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White Page Syndrome

Gunnar Swanson, who teaches design at the University of California at Davis responded to a query to the Graphic Arts list for help in overcoming what the subscriber called "white page syndrome."

The advice Gunnar provided many on the list found helpful. As I read it, I was reminded of the same type of thing writers often refer to as "writer's block." Admittedly, genuine writer's block is more than just getting beyond the blank page, but most writers often find themselves staring at a blank page and wondering where to start. To me, the process Gunnar described bore many resemblances to the prescriptions for how to get yourself going in writing.

Gunnar Swanson's response:

I assume that "white page syndrome" means psychological paralysis at some early stage of a job. My suggestion is to do something -- even something bad. Then you can look at it and see why it's bad and do something else and look at it and see why it's bad and do something else. . . and pretty soon you're doing something good.

If you are at the very start of the project, you are in luck. It's a fairly mechanical stage. You ask your client questions like "What are you trying to say?" and "Who are you trying to say it to?" Keep asking those questions on different levels -- "What is the subtext of all of this? How do you want people to feel?"

The next step is putting this together as a coherent statement listing features in order of importance ("project criteria"). This is good for your getting a clear view of the project and it allows you to have your client agree to the criteria so you're not killing yourself trying to do something that the client doesn't care about.

The next step is where I suspect you are. It's the "I need a big idea" phase. You don't need a big idea. You'd be better off with a bunch of small ideas. One exercise I give my students uses a grid. Along the Y axis (the left side) list key words or concepts about your project/subject. On the x axis (top) list every term you can think of that describes a relationship of form and meaning. Fill in the squares formed by the chart with drawings.

Relationships of form and meaning include terms from Peircian semiotics -- icon, index, and symbol. To simplify, an icon in this sense is something that looks like what it means (e.g., a picture of a dog). An index represents a physical relationship where no actual resemblance exists (such as smoke for a fire or fingerprints for human a presence). In the case of "Dog" it would include foot prints, a bone, dog droppings, or what have you. Symbol in this sense means any purely cultural depiction without a natural basis (such as the forms D O G in the case of the dog.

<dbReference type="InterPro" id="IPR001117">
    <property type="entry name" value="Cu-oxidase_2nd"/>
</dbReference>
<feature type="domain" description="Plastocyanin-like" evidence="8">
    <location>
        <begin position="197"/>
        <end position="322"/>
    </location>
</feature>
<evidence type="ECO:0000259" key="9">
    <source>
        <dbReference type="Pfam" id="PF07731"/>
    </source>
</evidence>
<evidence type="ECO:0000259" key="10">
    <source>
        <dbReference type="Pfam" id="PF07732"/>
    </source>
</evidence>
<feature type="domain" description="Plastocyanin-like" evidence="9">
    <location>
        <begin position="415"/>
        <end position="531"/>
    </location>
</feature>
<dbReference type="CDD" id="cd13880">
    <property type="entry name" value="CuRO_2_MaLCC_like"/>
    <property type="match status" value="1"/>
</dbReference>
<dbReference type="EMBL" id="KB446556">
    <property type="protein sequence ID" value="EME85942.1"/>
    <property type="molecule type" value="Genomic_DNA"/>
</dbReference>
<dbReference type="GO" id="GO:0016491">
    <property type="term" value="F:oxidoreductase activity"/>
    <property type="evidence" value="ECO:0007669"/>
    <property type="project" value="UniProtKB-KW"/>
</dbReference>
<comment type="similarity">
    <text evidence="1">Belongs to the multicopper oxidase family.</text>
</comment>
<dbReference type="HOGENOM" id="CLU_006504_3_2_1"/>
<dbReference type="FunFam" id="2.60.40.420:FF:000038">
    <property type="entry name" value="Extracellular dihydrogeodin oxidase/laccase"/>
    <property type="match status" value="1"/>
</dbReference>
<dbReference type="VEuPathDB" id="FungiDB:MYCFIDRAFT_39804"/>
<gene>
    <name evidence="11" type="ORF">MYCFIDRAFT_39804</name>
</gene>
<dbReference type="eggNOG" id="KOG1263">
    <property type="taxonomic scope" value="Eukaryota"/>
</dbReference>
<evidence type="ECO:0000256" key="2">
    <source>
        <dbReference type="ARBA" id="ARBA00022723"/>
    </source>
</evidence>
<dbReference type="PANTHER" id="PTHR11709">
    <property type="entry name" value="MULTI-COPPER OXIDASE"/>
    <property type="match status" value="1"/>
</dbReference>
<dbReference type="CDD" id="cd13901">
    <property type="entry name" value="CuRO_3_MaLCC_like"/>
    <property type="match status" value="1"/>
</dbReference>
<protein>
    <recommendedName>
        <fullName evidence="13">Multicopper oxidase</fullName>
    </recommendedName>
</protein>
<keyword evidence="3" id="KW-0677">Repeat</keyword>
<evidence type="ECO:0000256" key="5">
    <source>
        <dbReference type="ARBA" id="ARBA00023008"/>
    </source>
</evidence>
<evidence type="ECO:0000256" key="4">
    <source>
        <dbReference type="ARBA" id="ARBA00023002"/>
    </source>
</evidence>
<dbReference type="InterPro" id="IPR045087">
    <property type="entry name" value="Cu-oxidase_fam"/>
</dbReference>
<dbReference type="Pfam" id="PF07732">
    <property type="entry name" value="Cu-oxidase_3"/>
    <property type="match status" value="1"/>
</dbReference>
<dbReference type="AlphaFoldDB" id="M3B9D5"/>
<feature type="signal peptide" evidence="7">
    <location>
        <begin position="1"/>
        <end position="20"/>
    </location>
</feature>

Another good source of relationships between form and meaning can be created by all the stuff your high school English teacher tried to tell you when you weren't listening -- metaphors and literary tropes. These include synecdoche (pronounced sin ECK doe key) which is a metaphor where a part of something is used to describe the whole. If I say in slightly dated slang "The hired hand took my wheels," everyone knows that a whole person took the whole car. (A synecdoche of a dog might be a wagging tail.)

Other such tropes include metonymy (literally Greek for "name change"). This includes replacement of a tool for the worker (like the Soviet hammer and sickle) and the reverse of a synecdoche. If I said "I woke up this morning and the law was at my door. The FBI had me surrounded" it's clear I don't mean that the penal codes of the US, the entire judicial system and all of its employees, all of the buildings and file cabinets of the Federal Bureau of Investigation. . . are all at my door. I'm using the whole to describe the part.

If learning new terms is too much of a headache, you could label the top "big for small," "small for big," "looks like," "sounds like," and whatever else makes sense to you.

This may be hard to understand in the telling because it only really makes sense if you try it. If you're only going to do part of this, the "index" column is where a tremendous amount of good stuff resides. Think about how you know something is there without actually seeing it, what indicates its absence.

The good news is that you don't have to think about a big idea. You just have to answer a lot of small questions. You may find that there are no answers for some of the questions, but this process will give you a bank of images. If any of them are particularly good or interesting, put them up with your key words and concepts and ask if the bone you arrived at as index of dog or metonomy for dog is worth pursuing. Put "bone" on the chart and ask all of the same questions about it -- what is bone/index.

Take this bank of ideas and try to combine each of them with every other one. Now you have thousands of ideas. Most of them are bad, but you don't need thousands of good ideas, just a few.

So much is made of the difference between working with words and working with pictures, it's easy to assume the creative process is very different between the two. The process Gunnar Swanson describes here, however, seems to reflect somewhat of a common ground between writers and graphic artists when they are struggling to define a topic.

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